KNP Complex fire burns within mile of Giant Forest, threatening towering Sequoia preserve
Extensive growth of the KNP Complex fire tearing through Sequoia National Park prompted evacuations for portions of the foothills community of Three Rivers, and it has risen to a top firefighting priority as containment remained elusive.
Composed of the lightning-sparked Paradise and Colony fires, which ignited Thursday amid regional thunderstorms, the blaze had ballooned to 7,039 acres with 0% containment by Wednesday.
As it exploded rapidly through drought-stricken, bug-killed trees, the fire forced the closure of Sequoia National Park and the evacuation of employees living within it. Areas of Three Rivers not under mandatory evacuation are under warning. The adjoining Kings Canyon National Park remains open.
The flames on Wednesday were still about a mile from the famed Giant Forest, the largest concentration of towering giant sequoias in the park and home to the 275-foot General Sherman tree — considered the world’s largest tree by volume, according to fire officials.
Photos of the Windy fire near the Tule River Reservation in the Sequoia National Forest as crews from the Sierra Cobras and Roosevelt Hotshots fight it.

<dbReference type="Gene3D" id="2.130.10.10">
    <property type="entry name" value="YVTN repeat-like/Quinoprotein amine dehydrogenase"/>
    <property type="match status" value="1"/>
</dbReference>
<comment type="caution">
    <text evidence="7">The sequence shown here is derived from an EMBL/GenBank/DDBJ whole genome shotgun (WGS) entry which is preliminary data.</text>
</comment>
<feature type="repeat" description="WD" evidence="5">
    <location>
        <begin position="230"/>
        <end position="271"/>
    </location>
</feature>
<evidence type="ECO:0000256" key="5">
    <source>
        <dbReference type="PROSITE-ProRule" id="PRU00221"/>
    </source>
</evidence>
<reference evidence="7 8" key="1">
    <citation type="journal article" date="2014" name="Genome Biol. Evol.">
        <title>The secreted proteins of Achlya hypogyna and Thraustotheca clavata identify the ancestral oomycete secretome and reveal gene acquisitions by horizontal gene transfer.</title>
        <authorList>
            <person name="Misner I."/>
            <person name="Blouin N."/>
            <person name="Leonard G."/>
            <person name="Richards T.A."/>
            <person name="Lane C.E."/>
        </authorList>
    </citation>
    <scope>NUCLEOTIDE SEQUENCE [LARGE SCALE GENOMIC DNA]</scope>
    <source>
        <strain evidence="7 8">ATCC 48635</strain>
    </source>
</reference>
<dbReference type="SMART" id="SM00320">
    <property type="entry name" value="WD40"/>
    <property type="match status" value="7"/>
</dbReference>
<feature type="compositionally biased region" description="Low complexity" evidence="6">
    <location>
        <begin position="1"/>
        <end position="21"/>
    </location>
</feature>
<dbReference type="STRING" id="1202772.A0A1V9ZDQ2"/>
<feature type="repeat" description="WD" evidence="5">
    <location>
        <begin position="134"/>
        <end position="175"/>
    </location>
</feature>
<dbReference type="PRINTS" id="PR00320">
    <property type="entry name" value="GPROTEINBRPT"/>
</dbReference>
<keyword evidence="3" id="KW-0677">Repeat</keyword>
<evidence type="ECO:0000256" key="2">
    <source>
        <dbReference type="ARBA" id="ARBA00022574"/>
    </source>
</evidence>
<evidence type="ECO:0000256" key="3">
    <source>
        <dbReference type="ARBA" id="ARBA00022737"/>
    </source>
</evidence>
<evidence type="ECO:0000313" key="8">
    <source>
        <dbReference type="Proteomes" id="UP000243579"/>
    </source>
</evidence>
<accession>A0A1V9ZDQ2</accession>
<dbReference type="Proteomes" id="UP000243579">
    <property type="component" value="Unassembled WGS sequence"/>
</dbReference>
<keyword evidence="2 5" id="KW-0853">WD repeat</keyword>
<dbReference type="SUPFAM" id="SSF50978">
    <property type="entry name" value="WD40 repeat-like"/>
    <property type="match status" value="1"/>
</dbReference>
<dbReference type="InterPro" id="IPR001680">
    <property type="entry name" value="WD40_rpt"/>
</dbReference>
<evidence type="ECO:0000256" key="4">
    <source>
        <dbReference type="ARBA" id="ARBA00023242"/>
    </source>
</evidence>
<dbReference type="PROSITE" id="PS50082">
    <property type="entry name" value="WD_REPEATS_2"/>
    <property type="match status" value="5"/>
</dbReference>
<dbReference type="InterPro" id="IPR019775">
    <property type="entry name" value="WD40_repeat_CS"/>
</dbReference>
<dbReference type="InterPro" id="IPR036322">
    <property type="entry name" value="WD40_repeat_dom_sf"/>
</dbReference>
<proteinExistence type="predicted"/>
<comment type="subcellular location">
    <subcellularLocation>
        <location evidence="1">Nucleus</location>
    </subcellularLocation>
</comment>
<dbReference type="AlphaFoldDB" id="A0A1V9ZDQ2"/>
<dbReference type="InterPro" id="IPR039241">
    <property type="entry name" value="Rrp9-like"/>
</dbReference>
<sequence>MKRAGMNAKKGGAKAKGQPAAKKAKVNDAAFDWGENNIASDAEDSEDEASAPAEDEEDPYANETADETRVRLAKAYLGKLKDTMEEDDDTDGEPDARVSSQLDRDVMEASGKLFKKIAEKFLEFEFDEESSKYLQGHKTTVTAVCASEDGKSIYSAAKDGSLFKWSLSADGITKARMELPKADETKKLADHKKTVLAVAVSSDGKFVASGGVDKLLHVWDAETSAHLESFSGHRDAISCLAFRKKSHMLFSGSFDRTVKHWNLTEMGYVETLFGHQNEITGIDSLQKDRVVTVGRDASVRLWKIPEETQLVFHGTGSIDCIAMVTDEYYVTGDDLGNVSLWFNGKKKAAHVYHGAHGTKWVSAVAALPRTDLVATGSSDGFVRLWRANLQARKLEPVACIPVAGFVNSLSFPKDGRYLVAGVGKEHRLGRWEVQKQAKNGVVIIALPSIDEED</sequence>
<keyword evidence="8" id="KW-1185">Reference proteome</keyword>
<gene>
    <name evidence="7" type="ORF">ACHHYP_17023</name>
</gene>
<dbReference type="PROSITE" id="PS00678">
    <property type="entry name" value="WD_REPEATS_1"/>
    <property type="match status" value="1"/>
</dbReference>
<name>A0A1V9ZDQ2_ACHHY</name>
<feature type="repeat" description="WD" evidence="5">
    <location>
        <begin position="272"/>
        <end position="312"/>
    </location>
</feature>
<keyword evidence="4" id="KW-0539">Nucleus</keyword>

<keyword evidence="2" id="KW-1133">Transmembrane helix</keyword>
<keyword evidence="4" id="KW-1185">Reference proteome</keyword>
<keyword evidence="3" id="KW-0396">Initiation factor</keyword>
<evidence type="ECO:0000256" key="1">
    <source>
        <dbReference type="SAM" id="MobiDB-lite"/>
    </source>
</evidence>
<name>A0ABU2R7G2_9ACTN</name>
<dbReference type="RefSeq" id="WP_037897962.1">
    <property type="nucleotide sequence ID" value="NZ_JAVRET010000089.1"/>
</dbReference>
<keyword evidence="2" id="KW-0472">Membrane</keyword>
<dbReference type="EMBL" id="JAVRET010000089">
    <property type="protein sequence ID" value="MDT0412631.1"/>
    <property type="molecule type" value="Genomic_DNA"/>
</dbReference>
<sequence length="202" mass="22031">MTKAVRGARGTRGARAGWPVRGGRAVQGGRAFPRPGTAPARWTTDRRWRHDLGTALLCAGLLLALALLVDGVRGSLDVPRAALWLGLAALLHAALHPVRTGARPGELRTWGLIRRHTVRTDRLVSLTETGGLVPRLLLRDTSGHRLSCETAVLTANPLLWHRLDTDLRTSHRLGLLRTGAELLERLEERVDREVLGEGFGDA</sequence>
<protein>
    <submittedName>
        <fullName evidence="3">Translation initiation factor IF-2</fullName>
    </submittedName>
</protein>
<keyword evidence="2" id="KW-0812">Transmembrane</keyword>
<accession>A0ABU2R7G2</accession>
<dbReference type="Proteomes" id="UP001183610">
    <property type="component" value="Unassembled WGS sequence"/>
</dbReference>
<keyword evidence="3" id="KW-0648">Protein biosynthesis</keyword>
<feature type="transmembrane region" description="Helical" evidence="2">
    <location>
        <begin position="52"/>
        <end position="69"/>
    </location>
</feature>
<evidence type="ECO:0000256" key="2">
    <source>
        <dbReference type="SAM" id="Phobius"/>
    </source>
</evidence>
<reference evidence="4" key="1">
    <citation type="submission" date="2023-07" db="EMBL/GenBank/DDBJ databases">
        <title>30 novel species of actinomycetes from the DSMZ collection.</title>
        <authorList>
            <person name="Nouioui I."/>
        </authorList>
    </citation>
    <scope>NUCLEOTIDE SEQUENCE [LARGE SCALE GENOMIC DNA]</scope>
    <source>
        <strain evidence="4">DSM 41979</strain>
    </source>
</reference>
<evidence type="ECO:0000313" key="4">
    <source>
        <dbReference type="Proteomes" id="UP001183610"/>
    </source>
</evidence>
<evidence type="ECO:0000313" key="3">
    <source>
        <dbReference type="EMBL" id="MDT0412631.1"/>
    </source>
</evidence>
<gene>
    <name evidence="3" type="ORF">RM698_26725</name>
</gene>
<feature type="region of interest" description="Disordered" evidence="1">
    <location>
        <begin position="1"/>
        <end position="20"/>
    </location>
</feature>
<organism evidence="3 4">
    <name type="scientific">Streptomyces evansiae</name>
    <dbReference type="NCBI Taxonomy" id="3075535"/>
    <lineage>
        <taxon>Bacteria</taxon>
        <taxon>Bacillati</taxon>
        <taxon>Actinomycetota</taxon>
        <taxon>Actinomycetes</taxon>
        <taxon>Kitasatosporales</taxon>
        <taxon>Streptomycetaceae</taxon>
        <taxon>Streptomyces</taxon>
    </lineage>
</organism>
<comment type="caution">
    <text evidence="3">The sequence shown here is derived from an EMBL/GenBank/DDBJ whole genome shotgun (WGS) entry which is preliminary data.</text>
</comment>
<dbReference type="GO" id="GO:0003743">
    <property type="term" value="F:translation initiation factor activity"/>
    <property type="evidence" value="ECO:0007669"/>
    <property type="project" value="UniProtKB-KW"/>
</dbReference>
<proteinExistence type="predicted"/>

Firefighters were on high alert, stationed strategically to monitor the groves, said Mark Ruggiero, a spokesperson for the Sequoia and Kings Canyon national parks. “We have a lot of crews up there … and we’re watching closely,” Ruggiero said.
Meanwhile, the Windy fire burning to the south, in Sierra National Forest, had also grown overnight — to just over 2,200 acres with no containment — and appeared to be burning with low intensity in a grove of the towering trees along the northwestern portion of the fire, according to fire officials.
The fire ignited Thursday in the Tule River Indian Reservation before pushing into the national forest, and by the beginning of this week had crept into the Peyrone sequoia grove, within the Giant Sequoia National Monument.
Crews have attempted to survey the grove — located on the northern perimeter of the blaze — for potential damage, but their location on steep, inaccessible terrain has stymied a close look, fire spokesperson Thanh Nguyen said Wednesday.
Start your day right
Sign up for Essential California for news, features and recommendations from the L.A. Times and beyond in your inbox six days a week.
You may occasionally receive promotional content from the Los Angeles Times.